You might recall back in mid-2011 when a company called Lodsys LLC filed legal suit against a number of game and app development companies claiming that the use of in-app purchases and/or paid upgrade systems in those companies' apps infringed on patents owned by Lodsys. After sending out threatening letters to a number of these smaller – sometimes just one or two person – development teams, Lodsys went all in and added some of gaming's biggest players to their suit, including Atari, Electronic Arts, Rovio, Square Enix and Take-Two Interactive.
That was nearly two years ago when the Lodsys drama started to happen, and shortly thereafter Apple officially intervened in the situation and claimed that all developers licensed to release apps on the App Store should be protected from any sort of patent infringement or litigation under the umbrella of Apple's previous licensing of said patents. That has caused this particular suit to stall, but in the meantime Lodsys has continued their hunt by targeting an assortment of new companies in similar, separate suits.
As ArsTechnica reports, last week Lodsys unleashed a batch of new lawsuits against mobile gaming companies, including heavy-hitters such as Gameloft, Gamevil, Backflip Studios, and Disney. In months prior to the filings, Lodsys had focused on litigation against dozens of websites, claiming infringement on their held patents for vague things like "interactive chat" and "user feedback form(s)" that are basically on any company's website. It isn't explicitly stated, but it's assumed that this newest round of lawsuits targeting gaming companies is going back to their claim of infringement on in-app purchasing and upgrading patents.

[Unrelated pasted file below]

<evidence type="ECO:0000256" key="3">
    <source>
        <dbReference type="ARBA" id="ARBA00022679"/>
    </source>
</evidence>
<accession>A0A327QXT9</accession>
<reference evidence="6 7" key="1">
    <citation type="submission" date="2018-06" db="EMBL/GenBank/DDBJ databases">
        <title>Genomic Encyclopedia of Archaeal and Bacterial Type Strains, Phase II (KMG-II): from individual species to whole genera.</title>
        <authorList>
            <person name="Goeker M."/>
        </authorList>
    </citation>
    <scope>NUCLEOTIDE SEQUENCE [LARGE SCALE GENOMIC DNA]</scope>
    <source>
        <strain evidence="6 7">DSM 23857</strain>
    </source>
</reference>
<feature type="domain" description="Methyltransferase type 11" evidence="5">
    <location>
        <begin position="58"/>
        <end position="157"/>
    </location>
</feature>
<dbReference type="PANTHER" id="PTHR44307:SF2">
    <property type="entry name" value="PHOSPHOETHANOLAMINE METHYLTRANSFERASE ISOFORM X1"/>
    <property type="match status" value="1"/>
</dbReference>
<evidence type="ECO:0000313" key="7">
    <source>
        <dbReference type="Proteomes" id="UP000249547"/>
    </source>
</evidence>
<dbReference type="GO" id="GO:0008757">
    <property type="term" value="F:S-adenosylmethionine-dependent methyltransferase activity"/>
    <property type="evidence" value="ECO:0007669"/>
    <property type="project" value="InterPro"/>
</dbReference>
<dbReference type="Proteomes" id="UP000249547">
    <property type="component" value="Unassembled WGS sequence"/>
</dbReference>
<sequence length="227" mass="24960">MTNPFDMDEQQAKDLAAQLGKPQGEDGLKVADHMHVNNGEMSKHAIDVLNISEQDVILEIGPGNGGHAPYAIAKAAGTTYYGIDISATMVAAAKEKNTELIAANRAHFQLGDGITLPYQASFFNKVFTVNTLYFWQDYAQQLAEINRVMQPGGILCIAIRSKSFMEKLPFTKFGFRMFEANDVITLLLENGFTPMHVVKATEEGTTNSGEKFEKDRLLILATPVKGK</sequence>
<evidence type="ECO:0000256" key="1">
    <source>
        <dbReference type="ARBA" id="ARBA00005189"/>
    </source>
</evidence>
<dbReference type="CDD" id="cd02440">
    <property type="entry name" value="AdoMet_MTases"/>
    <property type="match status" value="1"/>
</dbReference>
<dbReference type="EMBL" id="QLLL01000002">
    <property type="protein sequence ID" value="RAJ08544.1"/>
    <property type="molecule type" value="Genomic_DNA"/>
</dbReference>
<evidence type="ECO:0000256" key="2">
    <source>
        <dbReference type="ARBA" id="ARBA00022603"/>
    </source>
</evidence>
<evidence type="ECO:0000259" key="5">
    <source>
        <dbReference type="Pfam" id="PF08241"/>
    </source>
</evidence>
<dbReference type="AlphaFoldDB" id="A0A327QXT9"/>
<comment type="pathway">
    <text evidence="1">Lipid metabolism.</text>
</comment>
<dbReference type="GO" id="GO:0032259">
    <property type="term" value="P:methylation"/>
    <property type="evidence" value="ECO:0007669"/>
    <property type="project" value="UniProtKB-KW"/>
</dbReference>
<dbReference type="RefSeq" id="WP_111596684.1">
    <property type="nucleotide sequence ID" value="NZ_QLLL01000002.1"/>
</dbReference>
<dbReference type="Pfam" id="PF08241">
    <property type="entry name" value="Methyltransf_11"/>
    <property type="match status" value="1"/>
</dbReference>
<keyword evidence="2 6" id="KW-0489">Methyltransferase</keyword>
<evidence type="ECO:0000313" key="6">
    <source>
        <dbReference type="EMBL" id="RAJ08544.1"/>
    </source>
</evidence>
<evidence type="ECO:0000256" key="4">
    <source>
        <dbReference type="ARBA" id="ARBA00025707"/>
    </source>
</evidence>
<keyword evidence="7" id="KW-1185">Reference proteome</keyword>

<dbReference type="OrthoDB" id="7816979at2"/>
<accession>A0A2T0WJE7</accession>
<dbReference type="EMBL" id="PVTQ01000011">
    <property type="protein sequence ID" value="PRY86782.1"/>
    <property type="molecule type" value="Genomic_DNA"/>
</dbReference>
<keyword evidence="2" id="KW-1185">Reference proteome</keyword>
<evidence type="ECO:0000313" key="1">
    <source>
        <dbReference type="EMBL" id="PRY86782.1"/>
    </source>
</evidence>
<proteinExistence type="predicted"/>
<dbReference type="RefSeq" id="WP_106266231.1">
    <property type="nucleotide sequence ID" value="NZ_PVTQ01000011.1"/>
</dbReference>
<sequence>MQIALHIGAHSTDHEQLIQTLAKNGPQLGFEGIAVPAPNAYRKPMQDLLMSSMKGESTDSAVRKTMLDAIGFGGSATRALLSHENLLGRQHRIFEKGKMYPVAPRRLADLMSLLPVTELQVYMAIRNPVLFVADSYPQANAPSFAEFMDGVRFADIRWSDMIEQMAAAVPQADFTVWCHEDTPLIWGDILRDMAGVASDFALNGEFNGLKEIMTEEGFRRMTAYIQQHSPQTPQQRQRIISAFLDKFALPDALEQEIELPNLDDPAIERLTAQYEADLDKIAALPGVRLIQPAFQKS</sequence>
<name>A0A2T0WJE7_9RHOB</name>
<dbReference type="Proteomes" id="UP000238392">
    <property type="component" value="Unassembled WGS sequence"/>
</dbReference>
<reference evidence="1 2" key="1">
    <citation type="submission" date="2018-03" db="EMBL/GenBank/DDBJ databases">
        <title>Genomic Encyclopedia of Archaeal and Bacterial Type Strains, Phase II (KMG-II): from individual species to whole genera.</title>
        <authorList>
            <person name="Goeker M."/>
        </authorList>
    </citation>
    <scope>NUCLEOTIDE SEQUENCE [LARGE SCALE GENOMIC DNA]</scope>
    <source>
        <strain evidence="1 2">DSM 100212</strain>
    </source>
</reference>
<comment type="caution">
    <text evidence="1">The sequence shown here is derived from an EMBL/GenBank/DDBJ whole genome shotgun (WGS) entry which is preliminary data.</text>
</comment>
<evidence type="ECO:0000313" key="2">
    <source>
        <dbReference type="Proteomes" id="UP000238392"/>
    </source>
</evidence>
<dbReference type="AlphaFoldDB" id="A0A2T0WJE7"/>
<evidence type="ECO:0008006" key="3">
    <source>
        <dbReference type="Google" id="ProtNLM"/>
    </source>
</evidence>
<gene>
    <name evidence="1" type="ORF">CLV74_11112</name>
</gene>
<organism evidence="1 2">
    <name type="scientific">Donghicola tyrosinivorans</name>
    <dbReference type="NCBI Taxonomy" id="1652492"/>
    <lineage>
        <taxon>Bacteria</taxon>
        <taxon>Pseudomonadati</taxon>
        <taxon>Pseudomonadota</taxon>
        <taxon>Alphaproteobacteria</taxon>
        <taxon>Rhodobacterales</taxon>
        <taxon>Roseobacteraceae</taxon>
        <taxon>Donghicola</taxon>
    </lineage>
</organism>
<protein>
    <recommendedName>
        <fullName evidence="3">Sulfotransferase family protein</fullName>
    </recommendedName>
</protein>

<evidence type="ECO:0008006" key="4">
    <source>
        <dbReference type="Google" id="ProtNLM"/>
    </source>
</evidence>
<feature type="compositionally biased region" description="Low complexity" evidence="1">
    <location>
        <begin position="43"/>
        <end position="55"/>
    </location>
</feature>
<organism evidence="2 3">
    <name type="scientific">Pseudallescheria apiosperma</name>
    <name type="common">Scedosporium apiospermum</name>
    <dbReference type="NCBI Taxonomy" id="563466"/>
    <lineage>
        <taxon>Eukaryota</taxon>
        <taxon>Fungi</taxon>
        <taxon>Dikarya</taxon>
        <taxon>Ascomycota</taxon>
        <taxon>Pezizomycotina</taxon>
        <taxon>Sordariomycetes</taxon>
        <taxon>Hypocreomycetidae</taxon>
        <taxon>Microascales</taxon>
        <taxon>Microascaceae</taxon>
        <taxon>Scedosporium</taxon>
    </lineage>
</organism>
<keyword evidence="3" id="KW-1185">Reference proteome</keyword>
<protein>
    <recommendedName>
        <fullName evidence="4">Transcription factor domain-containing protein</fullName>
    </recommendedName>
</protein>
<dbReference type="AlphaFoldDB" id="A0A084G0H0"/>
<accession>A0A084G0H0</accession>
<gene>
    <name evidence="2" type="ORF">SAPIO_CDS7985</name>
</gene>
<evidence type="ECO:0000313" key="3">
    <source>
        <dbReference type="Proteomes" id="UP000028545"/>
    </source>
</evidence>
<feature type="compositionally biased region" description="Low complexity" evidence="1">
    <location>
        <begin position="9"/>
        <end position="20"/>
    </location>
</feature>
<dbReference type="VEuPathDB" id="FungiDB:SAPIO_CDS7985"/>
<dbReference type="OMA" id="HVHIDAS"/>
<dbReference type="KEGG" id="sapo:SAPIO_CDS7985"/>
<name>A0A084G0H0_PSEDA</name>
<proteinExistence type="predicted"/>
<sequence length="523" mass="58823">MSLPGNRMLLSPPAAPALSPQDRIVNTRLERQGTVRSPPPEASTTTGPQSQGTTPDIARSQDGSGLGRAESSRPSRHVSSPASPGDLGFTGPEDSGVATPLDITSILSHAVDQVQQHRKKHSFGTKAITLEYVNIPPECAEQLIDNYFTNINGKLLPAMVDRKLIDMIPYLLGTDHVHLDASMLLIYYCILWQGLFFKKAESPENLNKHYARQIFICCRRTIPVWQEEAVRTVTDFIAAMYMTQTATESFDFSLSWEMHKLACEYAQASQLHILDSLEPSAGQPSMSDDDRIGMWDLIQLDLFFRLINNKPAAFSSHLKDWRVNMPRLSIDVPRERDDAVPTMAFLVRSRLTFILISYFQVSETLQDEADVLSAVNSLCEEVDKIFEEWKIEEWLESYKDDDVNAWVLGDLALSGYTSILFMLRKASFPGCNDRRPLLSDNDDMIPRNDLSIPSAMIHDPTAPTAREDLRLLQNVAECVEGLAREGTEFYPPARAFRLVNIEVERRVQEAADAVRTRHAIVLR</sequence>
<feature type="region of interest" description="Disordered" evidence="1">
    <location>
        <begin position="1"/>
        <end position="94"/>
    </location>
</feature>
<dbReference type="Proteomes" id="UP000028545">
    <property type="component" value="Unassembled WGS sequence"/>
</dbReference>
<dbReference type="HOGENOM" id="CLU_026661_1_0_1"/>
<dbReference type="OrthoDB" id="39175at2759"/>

The patent system has long been under fire for its rampant abuse by "patent trolls" who use the ownership of patents to strong-arm those who may be infringing on them into ponying up the dough to license them or the usually much-more-expensive process of taking the whole thing to court and trying to defend against them. For small developers, even if you feel like you're not in the wrong, it's usually quicker and easier just to pay out for the licensing and not deal with the headache of going to court.
By going after the larger companies, the ones with the monetary means to fight back, Lodsys seems confident that they'll be able to come out on top. Even Apple, one of the largest and wealthiest tech companies in the world, is having trouble making a difference, as the courts are currently bundling all of Lodsys' various lawsuits into one giant lawsuit katamari, and Apple's arguments won't be considered until that process is finished, tentatively scheduled for October of this year.
Drawing out the process has only made more companies cave in to just licensing with Lodsys and being done with it, as they claim that more than 150 companies including big guys like Atari and Take-Two are in the process of wrapping up their own settlement terms with the company. For the smaller developers and those who rely on them to populate their digital marketplaces, like Apple and Google, they'll have to wait for their day in court to see how it all shakes out.
I don't understand much of this stuff in a legal sense, but I do feel like this type of "patent trolling" is wrong and some sort of reform is needed, as what was initially designed to protect those who come up with the ideas that advance humanity has now been turned into a form of legal racketeering and extortion. We'll be watching to see how it eventually turns out, but if you're a developer who has received a threat from Lodsys you can check out the Electronic Frontier Foundation's FAQ for some guidance in to what to do next.